Foreign-trained physicians frustrated at lack of residency positions

Foreign-trained physicians feel there are not enough residency positions for them in countries such as Canada and the United States and this information was not communicated to them before they emigrated, according to a new study by Dr. Aisha Lofters, a family physician and researcher in the Centre for Research on Inner City Health of St. Michael's Hospital. Credit: St. Michael's Hospital

Foreign-trained physicians feel there are not enough residency positions for them in countries such as Canada and the United States and this information was not communicated to them before they emigrated, a new study has found.

Researchers at St. Michael's Hospital surveyed international medical graduates to better understand the concepts of "," the migration of from low- and middle-income to higher-income countries, and "brain waste," where their skills are under-utilized or not utilized in their new country. Many were older physicians who had spent a considerable amount of time and money trying to obtain a medical residency position.

Residency is a mandatory stage of graduate medical training in which someone who has received a medical degree works in a teaching hospital for two to five years learning from senior doctors.

Dr. Aisha Lofters, a family physician and researcher in the hospital's Centre for Research on Inner City Health, said only about 55 per cent of international medical graduates, or IMGs, living in Canada are currently working as physicians. In 2011, 1,800 applicants competed for 191 residency spots designated for foreign trained physicians in Ontario, Canada's largest province. The success rate that year was about 20 per cent for Canadians who had gone abroad for their medical training compared to six per cent for immigrant IMGs.

The numbers are similar in the United States where almost half of international are unsuccessful in their first attempt at securing a residency position. In 2013, 47.6 per cent of non-American citizen applicants secured a residency position compared to 53.1 per cent of U.S. citizens trained in international schools. IMGs who are originally from the United States ultimately have a 91 per cent success rate, while only 73 per cent of IMGs born outside of the United States are ultimately successful.

In a paper published in the Journal of Risk Management and Healthcare Policy, Dr. Lofters said those statistics for IMGs in Canada and the United States are not specific to immigrants from low- and middle-income countries, so it's possible their numbers might be even lower.

Of the 462 people whose survey results were studied, Dr. Lofters said the top five reasons for choosing to emigrate were: socioeconomic or political situations in their home countries, better education for their children, concerns about where to raise children, quality of facilities and equipment and lack of opportunities for professional advancement. Those same responses were the top five reasons given for choosing to immigrate to Canada.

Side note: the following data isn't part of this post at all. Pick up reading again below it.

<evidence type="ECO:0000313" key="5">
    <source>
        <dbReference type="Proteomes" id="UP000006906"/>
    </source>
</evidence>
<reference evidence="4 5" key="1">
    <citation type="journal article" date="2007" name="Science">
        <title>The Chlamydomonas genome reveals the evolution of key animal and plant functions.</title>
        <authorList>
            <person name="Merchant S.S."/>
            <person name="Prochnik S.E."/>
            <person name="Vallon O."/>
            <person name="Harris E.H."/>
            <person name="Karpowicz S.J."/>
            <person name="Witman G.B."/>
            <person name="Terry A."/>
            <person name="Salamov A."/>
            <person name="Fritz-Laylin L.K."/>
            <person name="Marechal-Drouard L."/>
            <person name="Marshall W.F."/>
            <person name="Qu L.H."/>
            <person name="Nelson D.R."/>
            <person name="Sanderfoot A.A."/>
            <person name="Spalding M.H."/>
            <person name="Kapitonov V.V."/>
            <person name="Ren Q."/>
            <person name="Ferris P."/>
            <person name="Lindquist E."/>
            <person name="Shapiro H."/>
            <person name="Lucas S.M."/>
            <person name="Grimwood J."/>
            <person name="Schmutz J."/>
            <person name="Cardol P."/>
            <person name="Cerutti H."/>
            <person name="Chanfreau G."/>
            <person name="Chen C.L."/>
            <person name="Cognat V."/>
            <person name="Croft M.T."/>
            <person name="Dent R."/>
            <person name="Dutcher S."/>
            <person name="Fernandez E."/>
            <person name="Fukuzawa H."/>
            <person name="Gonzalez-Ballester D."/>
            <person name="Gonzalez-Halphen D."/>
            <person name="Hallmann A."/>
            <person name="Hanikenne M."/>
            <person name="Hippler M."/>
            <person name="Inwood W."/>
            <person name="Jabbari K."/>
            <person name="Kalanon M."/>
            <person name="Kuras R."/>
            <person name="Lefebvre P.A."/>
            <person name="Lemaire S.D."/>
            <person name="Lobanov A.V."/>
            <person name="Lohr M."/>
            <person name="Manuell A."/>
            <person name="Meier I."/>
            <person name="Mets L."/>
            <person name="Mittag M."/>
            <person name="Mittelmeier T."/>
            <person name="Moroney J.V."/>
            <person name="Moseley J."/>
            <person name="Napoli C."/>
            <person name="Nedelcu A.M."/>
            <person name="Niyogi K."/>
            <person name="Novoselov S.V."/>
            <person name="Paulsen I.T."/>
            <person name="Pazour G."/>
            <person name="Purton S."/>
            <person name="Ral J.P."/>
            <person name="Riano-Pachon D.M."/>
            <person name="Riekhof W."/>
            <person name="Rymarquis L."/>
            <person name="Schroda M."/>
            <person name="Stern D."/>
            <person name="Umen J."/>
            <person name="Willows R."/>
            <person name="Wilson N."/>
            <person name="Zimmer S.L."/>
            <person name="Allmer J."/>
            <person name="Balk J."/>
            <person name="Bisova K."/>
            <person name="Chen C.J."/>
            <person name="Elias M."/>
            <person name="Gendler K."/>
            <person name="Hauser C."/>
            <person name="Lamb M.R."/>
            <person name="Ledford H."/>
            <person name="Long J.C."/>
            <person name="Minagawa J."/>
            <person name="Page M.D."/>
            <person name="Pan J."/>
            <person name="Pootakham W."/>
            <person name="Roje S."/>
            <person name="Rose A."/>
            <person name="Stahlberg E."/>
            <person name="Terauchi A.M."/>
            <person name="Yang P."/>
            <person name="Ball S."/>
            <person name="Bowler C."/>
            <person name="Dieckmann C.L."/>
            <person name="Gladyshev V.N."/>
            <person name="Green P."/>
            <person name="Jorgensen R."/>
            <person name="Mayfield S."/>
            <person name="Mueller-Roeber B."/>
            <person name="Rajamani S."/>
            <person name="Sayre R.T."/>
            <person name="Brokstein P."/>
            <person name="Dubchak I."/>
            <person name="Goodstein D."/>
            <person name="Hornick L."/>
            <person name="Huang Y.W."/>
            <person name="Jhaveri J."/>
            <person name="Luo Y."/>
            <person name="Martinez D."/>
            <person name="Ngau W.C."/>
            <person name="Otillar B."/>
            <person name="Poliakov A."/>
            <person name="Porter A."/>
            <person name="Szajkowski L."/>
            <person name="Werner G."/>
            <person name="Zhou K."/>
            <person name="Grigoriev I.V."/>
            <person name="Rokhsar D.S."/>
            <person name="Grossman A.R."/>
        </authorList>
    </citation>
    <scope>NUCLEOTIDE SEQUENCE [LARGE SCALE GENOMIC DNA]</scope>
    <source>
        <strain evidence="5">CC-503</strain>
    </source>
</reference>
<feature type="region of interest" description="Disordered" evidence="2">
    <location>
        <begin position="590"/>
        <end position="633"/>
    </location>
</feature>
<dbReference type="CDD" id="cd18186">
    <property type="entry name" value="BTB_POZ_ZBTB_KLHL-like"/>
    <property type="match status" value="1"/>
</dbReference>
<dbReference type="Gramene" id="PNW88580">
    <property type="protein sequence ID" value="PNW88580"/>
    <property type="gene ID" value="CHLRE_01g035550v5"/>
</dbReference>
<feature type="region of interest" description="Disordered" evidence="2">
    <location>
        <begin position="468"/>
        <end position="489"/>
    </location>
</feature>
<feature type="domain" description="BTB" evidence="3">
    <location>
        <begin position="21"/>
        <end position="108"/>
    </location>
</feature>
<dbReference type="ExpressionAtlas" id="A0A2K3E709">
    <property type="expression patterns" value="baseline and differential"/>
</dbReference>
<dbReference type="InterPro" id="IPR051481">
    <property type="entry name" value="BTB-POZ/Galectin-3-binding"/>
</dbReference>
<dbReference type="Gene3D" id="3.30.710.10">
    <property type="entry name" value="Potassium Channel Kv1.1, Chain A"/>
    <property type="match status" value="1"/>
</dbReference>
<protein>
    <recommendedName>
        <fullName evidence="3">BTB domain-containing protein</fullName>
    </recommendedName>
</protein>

"When asked if they had any other comments they would like to share regarding their migration experience, a substantial number of respondents reported feeling that they were misinformed as to their actual chances of obtaining a residency position in Canada," Dr. Lofters said. "Because they were skilled workers and allowed to migrate to Canada, many reported assuming that they would be easily able to find employment in medicine and expressed anger that their assumption was incorrect."

She said many spoke of the shame they felt in taking what they viewed as "survival jobs," delivering pizzas or driving a cab instead of practicing medicine. Many said they regretted their decision to move to Canada.

"Our findings suggest that brain waste is pervasive for physicians who migrate to Ontario and that both brain drain and brain waste have no easy of quick solutions," Dr. Lofters said. "Restricting emigration and immigration for health care workers would be very difficult from an ethical and moral standpoint."

She said that where feasible, low- and middle-income countries should implement incentives to encourage their physicians and other workers to stay in their home countries, such as improved working conditions, financial incentives for working in rural or underserved regions. At the same time, she said, countries like Canada need to ensure that the immigration process clearly outlines the relatively low likelihood of obtaining a career in medicine after immigration, the low number of post-graduate training positions available for non-Canadian IMGs and the average time and financial commitment required.

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